HENDRICKS & ROSS
Jon Hendricks, Dave Lambert and Annie Ross created a highly successful popularity during the late 1950's and ´60's with their sparkling jazz vocalese (the art of adding words to existing jazz solos).
The trio came about after songwriter, Hendricks decided to assemble a group of singers together to rehearse arrangements of vocalese to Count Basie standards. Dave Lambert was one of those singers, but rehearsals weren't going too well. They decided to call in a vocal coach for assistance. Annie Ross was already an established singer, having started her singing career by performing with the Paul Whiteman Orchestra at the age of 10. Ultimately, "Sing a Song of Basie" took 4 months to record, but very quickly became a smash success. Lambert, Hendricks and Ross skyrocketed to fame, breaking audience records in clubs in New York, Chicago and the West Coast. They sang with Louis Armstrong, Zoot Sims and Dave Brubeck and produced a string of successful albums until 1962, when Annie Ross left the trio due to illness. She was replaced by Yolande Bavan. Shortly thereafter, the group broke up. Luckily, Hendricks and Ross decided to join their voices once more (Dave Lambert died in 1966) at the North Sea's 25th anniversary, giving a brilliant performance.
Leonard Feather, the Godfather of serious jazz journalism, heralded Hendricks as "the poet laureate of jazz," and Time Magazine called him "the James Joyce of Jive." He briefly teamed up with Georgie Fame in 1968 while living in Europe and was involved with new singing groups and has been a guest and written for the Manhattan Transfer. His hundreds of lyrics added to jazz solos are a living legacy in vocalese jazz history.
Leonard Feather also wrote of Annie: "Technically, she is the most remarkable female vocalist since Ella Fitzgerald." Annie went on to perform in the UK and ran her own club, Annie's Room, for a time. She did some serious acting roles on stage, screen and television through the 1990´s. She was quoted in the NSJF program guide as saying about their return performance: "It swings, we have fun, its magic!"
JEANNE LEE AND MAL WALDRON NEW YORK TRIO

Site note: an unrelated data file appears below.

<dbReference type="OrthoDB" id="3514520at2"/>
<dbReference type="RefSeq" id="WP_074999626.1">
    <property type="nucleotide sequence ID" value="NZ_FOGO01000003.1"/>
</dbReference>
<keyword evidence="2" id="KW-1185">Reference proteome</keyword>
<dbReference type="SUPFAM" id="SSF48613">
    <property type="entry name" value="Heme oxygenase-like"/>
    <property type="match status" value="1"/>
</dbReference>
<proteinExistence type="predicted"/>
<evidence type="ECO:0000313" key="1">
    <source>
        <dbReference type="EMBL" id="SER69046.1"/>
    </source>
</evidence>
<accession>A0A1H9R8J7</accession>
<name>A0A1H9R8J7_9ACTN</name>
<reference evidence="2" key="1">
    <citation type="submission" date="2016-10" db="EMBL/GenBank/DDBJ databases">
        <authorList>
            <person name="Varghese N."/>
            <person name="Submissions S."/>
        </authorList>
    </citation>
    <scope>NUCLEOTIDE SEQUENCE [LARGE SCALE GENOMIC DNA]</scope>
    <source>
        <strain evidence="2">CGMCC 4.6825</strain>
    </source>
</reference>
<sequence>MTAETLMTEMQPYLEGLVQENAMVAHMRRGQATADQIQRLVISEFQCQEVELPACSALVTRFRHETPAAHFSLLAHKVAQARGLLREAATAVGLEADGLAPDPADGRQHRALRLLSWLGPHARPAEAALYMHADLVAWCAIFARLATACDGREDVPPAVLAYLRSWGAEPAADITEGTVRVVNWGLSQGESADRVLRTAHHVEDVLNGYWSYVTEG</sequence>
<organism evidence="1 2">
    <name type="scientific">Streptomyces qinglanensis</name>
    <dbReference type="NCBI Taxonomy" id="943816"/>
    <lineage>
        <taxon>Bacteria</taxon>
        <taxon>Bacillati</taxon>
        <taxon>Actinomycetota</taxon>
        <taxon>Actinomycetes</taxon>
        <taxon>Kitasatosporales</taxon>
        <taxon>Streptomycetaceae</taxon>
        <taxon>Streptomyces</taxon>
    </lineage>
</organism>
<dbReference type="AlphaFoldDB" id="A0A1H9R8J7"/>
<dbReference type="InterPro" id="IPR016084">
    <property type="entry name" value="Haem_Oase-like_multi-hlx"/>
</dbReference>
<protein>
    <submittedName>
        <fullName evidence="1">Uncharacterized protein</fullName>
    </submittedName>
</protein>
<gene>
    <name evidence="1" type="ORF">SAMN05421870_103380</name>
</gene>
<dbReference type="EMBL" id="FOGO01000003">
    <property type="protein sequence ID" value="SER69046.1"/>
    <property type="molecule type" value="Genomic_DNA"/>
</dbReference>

In the United States, Mal Waldron is better known for his work with Billie Holiday and for his standard, "Soul Eyes," with Abbey Lincoln, but in Europe, he has long been a major force in the prolific world of free jazz, often working successfully with the likes of Steve Lacy and Archie Shepp. On his 75th Birthday Celebration Tour, Mal and his New York Trio performed three concerts during the festival weekend. I only wish I had attended one of Mal's concerts without Jeanne Lee's vocal repartee.
Although Jeanne Lee has been hailed as a vocal poetess of the avant-garde throughout Europe and Japan, I could hardly sit through her opening number of "When Lights Are Low," which I might add was 90% wordless throat and guttural sounds slightly related to scatting. Everything seemed off. Mal played like it was just a rehearsal, sounding single chords now and again and when it came time for Reggie Workman-bass and Andrew Cyrille-drums to do their solos, it was almost unbelievable. Their timing was somewhere in the twilight zone and Andrew sounded like it was the first time he ever play drums. Faint applause!
I can't even recall the second selection. I was just waiting for them to get their groove going, but at 11:30 p.m., the last night of the 3-day concert, I guess it was too much to ask for. At the end of the almost agonizing second ditty by Ms. Lee, all but a handful of the audience impatiently made a dive for the exit doors. I was embarrassed for them.